Irish beef exports to the US running 13% behind 2016 levels

Irish beef exports to the US this year are running 13% behind 2016 levels, the Minister for Agriculture, Food and the Marine, Michael Creed, revealed.

Quoting the latest figures from the US Department of Agriculture (USDA), Minister Creed said that exports of beef from Ireland to the US amounted to 1,430t up to and including the week ending August 26.

Minister Creed made the comments in response to a recent parliamentary question from Fianna Fail’s Agriculture Spokesperson, Charlie McConalogue.

“Ireland was the first EU member state to be granted beef market access to the USA in 2015. A total of 10 Irish plants have been approved for the export of raw intact beef to the US, of which two are also approved for beef intended for grinding (BIFG).

This enhances our ability to export beef to the US, where a very significant demand exists for beef that will be minced and turned into beef burgers.

“There are no manufactured beef products exported from Ireland to the US, as we do not have access for manufactured beef. All meat plants approved for the export of beef are subject to audit by the Food Safety Inspection Service (FSIS), a branch of the USDA,” Minister Creed said.

Irish agri-food exports to the US

According to statistics from the Central Statistics Office (CSO), Ireland’s overall agri-food exports to the US in the first half of this year amounted to approximately €520 million. This was a significant increase from the €430 million found during the same period in 2016, Minister Creed added.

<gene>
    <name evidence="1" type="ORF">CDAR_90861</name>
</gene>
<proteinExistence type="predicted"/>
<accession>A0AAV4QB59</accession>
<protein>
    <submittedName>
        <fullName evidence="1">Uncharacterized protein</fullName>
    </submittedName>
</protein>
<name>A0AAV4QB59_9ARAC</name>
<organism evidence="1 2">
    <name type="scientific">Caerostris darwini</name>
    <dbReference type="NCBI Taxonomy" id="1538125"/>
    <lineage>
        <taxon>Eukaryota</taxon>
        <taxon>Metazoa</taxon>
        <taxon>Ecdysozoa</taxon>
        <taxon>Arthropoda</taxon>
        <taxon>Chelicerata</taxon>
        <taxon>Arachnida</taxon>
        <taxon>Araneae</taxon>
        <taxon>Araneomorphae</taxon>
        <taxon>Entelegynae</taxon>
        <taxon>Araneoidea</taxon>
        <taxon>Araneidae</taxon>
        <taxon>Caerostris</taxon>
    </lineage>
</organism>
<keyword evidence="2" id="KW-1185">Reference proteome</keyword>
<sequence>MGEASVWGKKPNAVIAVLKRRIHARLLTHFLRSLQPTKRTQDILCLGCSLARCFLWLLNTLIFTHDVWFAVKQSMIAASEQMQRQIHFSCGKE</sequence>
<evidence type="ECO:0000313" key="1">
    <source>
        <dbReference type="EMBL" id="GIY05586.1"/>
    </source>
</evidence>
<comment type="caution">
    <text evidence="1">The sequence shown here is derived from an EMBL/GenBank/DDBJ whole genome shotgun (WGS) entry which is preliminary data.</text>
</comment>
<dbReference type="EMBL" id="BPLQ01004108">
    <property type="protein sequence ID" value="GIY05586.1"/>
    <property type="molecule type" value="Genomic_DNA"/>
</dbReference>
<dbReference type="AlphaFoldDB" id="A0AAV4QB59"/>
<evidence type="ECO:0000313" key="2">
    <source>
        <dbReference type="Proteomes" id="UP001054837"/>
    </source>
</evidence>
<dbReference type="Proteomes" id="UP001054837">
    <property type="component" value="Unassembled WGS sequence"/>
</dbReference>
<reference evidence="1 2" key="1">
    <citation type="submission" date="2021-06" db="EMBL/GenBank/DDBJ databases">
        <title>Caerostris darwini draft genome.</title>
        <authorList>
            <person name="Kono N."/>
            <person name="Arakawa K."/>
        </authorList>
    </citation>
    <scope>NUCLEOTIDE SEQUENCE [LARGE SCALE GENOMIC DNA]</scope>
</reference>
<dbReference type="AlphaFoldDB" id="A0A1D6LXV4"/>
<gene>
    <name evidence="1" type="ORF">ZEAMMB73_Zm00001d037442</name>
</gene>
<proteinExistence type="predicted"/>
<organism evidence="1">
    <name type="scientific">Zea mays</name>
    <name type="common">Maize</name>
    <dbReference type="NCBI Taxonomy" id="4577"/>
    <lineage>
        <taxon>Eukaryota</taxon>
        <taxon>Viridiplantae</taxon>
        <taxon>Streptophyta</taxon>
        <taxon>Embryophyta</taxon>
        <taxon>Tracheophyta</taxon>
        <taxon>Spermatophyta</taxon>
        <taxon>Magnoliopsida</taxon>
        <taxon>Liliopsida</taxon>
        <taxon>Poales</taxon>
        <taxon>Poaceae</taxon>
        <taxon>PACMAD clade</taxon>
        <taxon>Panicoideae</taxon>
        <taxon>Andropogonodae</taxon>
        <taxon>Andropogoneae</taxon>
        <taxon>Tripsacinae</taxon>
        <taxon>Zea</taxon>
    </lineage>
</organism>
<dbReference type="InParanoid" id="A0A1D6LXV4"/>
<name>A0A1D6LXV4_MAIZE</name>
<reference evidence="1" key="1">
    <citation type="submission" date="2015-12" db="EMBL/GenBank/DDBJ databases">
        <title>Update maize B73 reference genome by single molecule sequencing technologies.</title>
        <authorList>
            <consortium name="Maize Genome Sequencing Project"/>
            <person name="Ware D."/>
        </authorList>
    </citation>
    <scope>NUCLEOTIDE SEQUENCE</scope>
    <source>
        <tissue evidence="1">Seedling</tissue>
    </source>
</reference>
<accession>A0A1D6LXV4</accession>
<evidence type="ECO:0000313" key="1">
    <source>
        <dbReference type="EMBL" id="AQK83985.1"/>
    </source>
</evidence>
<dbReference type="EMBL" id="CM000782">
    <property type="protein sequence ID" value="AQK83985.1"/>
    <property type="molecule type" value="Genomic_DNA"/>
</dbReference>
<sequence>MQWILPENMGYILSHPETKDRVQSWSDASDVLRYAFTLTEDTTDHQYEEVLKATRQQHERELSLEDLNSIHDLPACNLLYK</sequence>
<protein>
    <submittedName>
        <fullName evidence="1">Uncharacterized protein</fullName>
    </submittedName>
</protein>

Beverages account for almost half the agri-food exports to the USA, the minister explained.

“Dairy exports to the US in the first half of the year were over 16,400t (€83.3 million), an increase of 26% on the same period in 2016. Pigmeat exports accounted for 2,273t (€9.1 million) in the first half of 2017.

There were no exports of lamb from Ireland to the US as we do not have sheepmeat access yet.

“One of the main factors affecting trade is currency fluctuations and 2017 has seen an unfavourable movement in the exchange rate between the US dollar and the euro,” Minister Creed said.

Sheepmeat access

On the subject of Irish sheepmeat access to the US, Minister Creed said that sheepmeat exports from the EU to the US are banned due to the presence of TSE (Transmissible spongiform encephalopathies) in certain EU member states.

“Access to the US will depend on the USA lifting its TSE ban on EU sheepmeat.

“The final TSE rule has not been published as yet, but my department and I have raised this issue with the USDA on a number of occasions – including as part of the trade mission in June this year.

Sheepmeat access to the US is a high priority for my department and the sheepmeat industry.

“An encouraging development is that the Food Safety Inspection Service / USDA inspection visit to Ireland in September 2017 will include visits to Irish sheepmeat plants. However, timelines for access are not possible to predict,” the minister said.

With regards to pork exports, Ireland has enjoyed uninterrupted access to the US market for raw pork since the end of the foot-and-mouth disease outbreak in 2001.

“A total of three plants are approved for the export of raw pork to the US. Previously, Ireland also had access for treated or processed pork products.

“However, this access lapsed earlier this year as no exports had taken place within the preceding three year period,” Minister Creed concluded.